William Hart

Associate Professor of History

 On leave 2016-2017 academic year
 on leave academic year

William Hart, an Associate Professor of History at Middlebury College, has taught at Middlebury College since 1993.  He earned his Ph.D. at Brown University.  He has published a number of essays on the intersection of race, religion, and identity in 17th-, 18th-, and 19th-century Indian country.  He has held a number of fellowships, including a Ford Foundation Post-Doctoral Fellowship for Minorities, a Fellowship at the Center for the Study of Religion (Princeton), a Gilder-Lehrman Fellowship (New-York Historical Society), and a Thurgood Marshall Fellowship (Dartmouth College). Hart has also appeared on-camera or has served as adviser on several documentaries, including "Black Indians: An American Story," HGTV's "Homes of the Underground Railroad," and PBS's "The War that Made America."




Course List: 

Courses offered in the past four years.
indicates offered in the current term
indicates offered in the upcoming term[s]

HIST0105 - The Atlantic World, 1492-1900      

The Atlantic World, 1492-1900
Linking the Americas with Europe and Africa, the Atlantic has been a major conduit for the movement of peoples, goods, diseases, and cultures. This course will explore specific examples of transatlantic interchange, from imperialism and slave trade to religious movements, consumerism, and the rise of national consciousness. It will adopt a broad comparative perspective, ranging across regional, national ,and ethnic boundaries. We will consider the varied experiences of Native Americans, Africans, and Europeans as they struggled to establish their own identities within a rapidly changing Atlantic world. Pre-1800. 2 hrs. lect./1 hr. disc. CMP HIS SOC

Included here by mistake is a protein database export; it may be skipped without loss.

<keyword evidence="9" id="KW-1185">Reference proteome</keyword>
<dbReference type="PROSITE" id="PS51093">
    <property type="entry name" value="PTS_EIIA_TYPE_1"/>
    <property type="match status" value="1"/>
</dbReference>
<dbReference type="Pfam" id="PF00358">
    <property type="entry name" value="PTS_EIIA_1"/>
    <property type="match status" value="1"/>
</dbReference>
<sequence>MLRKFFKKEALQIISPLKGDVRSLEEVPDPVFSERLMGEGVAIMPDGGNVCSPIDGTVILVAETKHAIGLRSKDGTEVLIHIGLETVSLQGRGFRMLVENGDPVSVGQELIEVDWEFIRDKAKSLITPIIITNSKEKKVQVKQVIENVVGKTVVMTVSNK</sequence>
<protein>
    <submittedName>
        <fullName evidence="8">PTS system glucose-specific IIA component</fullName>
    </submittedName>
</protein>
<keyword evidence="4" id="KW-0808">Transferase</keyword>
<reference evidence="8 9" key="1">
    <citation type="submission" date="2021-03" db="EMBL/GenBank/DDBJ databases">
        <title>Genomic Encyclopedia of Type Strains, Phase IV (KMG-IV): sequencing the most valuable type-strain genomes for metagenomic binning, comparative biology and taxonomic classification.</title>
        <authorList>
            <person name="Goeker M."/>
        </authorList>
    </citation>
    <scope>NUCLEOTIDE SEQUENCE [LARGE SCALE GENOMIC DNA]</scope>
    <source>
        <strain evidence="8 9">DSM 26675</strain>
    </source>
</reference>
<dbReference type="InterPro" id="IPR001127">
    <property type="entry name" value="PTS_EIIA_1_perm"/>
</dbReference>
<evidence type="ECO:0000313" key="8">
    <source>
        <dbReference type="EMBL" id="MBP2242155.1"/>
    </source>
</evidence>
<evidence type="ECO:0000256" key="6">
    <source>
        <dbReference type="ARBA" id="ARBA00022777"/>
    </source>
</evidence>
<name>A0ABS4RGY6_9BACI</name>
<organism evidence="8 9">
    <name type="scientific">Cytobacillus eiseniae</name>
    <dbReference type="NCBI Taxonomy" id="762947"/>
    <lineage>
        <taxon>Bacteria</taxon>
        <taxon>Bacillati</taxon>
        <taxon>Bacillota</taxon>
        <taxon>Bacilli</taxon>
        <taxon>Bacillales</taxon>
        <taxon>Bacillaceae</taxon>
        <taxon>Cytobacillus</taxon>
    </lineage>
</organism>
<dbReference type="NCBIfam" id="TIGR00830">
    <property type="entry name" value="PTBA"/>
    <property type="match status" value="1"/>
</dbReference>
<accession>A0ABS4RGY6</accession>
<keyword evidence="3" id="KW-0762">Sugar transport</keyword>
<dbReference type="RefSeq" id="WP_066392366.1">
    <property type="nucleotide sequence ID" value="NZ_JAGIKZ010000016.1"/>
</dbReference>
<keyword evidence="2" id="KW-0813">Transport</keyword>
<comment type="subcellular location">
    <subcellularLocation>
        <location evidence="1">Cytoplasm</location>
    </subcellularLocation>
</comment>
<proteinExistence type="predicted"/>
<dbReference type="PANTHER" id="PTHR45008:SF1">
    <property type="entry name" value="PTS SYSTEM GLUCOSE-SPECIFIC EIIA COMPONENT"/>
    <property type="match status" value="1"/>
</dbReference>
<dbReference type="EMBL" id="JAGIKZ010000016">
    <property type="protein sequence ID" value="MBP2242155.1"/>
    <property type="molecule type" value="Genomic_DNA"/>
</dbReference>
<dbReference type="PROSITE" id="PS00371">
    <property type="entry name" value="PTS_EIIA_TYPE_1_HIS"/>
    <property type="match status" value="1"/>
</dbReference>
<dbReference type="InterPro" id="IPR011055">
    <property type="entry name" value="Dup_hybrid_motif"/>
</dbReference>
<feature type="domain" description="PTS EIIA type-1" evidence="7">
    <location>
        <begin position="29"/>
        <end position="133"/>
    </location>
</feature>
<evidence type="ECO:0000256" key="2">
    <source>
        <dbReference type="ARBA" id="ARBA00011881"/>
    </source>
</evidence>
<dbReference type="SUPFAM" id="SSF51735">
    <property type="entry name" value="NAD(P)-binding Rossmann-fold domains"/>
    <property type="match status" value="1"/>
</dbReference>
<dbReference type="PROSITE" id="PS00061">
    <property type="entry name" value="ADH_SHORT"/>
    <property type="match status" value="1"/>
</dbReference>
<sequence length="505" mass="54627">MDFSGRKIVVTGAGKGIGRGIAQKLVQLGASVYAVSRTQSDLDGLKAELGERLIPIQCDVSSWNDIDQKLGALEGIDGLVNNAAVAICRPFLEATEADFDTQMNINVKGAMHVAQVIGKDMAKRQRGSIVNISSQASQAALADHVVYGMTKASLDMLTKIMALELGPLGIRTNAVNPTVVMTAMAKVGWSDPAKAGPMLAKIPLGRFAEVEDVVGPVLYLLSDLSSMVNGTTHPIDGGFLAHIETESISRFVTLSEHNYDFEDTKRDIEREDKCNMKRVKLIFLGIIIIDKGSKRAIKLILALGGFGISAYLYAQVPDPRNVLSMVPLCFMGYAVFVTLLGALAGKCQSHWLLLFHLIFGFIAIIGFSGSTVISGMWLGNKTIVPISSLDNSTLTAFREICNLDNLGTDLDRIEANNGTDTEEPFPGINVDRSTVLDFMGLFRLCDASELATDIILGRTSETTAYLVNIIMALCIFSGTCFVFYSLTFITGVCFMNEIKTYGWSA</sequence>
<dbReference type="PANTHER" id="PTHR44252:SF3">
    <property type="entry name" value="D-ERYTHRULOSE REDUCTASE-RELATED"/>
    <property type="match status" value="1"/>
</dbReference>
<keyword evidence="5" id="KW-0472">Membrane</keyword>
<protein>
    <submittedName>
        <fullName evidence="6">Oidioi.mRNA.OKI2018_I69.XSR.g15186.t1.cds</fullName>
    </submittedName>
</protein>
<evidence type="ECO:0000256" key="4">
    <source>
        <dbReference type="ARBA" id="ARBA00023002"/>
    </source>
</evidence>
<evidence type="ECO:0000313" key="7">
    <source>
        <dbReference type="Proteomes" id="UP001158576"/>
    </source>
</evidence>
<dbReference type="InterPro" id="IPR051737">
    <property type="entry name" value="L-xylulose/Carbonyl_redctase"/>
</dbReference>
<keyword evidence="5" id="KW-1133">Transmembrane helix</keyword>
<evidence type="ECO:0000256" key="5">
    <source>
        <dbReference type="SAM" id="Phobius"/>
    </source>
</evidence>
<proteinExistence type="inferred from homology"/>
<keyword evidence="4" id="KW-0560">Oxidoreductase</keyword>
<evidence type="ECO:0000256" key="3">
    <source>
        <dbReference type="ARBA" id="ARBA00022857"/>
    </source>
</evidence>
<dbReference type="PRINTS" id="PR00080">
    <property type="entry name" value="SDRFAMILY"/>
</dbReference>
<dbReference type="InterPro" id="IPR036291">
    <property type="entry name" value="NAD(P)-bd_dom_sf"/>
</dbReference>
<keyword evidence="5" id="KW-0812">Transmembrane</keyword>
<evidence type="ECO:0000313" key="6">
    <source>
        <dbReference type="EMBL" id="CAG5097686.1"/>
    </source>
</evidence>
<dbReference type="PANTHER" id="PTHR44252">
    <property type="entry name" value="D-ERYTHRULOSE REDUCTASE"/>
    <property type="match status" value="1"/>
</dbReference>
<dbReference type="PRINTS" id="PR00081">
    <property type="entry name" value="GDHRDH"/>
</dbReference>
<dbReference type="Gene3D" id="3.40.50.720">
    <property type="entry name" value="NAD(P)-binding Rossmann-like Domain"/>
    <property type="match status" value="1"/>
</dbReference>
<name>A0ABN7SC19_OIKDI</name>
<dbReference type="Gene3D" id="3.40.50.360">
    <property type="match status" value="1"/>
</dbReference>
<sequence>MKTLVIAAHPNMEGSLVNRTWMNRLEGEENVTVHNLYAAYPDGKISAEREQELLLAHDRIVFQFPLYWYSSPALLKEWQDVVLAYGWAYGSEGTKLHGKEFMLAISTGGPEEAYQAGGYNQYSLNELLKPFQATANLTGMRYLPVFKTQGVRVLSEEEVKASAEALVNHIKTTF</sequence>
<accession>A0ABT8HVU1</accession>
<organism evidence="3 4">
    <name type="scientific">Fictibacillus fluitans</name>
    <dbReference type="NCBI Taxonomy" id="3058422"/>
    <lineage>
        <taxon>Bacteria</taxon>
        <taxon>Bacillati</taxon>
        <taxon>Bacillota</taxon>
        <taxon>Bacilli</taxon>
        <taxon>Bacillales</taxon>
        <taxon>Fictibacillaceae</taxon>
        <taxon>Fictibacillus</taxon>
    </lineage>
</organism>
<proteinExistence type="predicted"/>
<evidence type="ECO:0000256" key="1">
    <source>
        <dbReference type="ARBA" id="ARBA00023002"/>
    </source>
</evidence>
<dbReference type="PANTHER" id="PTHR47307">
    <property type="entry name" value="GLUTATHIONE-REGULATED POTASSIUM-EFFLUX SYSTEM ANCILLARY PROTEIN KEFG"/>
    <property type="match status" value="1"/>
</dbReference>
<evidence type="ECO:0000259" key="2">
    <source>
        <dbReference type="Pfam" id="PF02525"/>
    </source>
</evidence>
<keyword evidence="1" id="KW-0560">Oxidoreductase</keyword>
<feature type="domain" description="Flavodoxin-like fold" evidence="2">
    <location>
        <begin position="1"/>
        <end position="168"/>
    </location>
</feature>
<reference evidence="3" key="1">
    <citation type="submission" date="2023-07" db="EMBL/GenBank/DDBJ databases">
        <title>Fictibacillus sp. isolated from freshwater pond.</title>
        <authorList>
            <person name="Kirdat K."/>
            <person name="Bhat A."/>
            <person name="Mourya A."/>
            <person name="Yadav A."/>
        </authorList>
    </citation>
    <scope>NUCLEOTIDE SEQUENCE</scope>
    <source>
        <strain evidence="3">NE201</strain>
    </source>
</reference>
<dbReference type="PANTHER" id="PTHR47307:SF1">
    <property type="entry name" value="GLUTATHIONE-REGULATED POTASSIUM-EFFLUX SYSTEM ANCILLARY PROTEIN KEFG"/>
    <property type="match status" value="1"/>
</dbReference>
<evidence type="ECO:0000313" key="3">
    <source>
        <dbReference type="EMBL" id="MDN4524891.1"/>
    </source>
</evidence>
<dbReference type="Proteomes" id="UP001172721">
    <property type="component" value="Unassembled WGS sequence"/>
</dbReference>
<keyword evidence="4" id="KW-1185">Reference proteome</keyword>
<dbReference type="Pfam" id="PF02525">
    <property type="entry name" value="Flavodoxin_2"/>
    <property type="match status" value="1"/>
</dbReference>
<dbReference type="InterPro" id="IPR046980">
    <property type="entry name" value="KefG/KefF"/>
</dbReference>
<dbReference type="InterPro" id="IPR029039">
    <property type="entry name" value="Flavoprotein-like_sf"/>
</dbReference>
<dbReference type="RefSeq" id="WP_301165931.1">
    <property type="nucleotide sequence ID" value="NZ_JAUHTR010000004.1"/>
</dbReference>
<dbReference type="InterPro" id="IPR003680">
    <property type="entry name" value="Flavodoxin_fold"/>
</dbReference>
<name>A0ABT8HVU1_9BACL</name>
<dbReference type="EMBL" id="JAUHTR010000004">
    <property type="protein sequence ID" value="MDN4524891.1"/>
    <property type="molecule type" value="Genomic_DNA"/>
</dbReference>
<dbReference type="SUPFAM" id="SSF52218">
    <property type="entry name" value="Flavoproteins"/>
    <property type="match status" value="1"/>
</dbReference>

Fall 2013, Spring 2015, Spring 2016

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HIST0203 - US History 1492-1861      

United States History: 1492-1861
A survey of American political, social and intellectual developments from the colonial period to the Civil War. Students receiving AP credit in American history may not take HIST 0203 for credit. Pre-1800. 3 hrs. lect./disc. AMR HIS NOR SOC

Fall 2014, Fall 2015, Fall 2017

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HIST0225 - African American History      

African American History
This course will explore the history of the African American people from the slave trade to the present. It will examine the process of enslavement, the nature of American slavery, the meaning of emancipation, the response to the rise of legalized segregation, and the modern struggle for equality. Special attention will be given to placing the African American story within the context of the developing American nation, its institutions, and its culture. (formerly HIST0371) 3 hrs. lect./disc. AMR HIS NOR

Spring 2013, Spring 2015

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HIST0362 - Revolutionary America      

Revolutionary America: 1763-1800
A study of the origins, progress, and significance of the American Revolution. In this course we examine the diverse economies, cultures, and sociologies of the American Colonies on the eve of the Revolution; the disruption of the balance of empire in the Atlantic; the ideology which guided colonists in rebellion; the changes wrought by revolution; and the first decades of nationhood under the Constitution. Pre-1800. 3 hrs. lect./disc. AMR HIS NOR

Spring 2014, Fall 2015

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HIST0377 - Comparative Slavery